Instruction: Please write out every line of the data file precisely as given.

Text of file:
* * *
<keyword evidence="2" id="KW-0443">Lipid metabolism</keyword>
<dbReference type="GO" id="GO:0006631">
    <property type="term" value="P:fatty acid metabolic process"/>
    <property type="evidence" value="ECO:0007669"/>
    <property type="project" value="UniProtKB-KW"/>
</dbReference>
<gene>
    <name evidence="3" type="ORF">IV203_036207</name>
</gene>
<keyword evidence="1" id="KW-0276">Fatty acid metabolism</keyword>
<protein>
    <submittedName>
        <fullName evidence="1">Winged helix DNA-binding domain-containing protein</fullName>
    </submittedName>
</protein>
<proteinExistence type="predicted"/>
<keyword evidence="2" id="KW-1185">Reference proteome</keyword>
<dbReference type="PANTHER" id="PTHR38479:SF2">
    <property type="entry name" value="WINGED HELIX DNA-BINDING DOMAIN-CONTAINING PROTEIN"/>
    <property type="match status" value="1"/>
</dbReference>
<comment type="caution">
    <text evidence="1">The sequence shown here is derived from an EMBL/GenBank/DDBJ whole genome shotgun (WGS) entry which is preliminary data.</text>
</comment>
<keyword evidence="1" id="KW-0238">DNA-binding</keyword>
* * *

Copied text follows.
<keyword evidence="2" id="KW-0443">Lipid metabolism</keyword>
<dbReference type="GO" id="GO:0006631">
    <property type="term" value="P:fatty acid metabolic process"/>
    <property type="evidence" value="ECO:0007669"/>
    <property type="project" value="UniProtKB-KW"/>
</dbReference>
<gene>
    <name evidence="3" type="ORF">IV203_036207</name>
</gene>
<keyword evidence="1" id="KW-0276">Fatty acid metabolism</keyword>
<protein>
    <submittedName>
        <fullName evidence="1">Winged helix DNA-binding domain-containing protein</fullName>
    </submittedName>
</protein>
<proteinExistence type="predicted"/>
<keyword evidence="2" id="KW-1185">Reference proteome</keyword>
<dbReference type="PANTHER" id="PTHR38479:SF2">
    <property type="entry name" value="WINGED HELIX DNA-BINDING DOMAIN-CONTAINING PROTEIN"/>
    <property type="match status" value="1"/>
</dbReference>
<comment type="caution">
    <text evidence="1">The sequence shown here is derived from an EMBL/GenBank/DDBJ whole genome shotgun (WGS) entry which is preliminary data.</text>
</comment>
<keyword evidence="1" id="KW-0238">DNA-binding</keyword>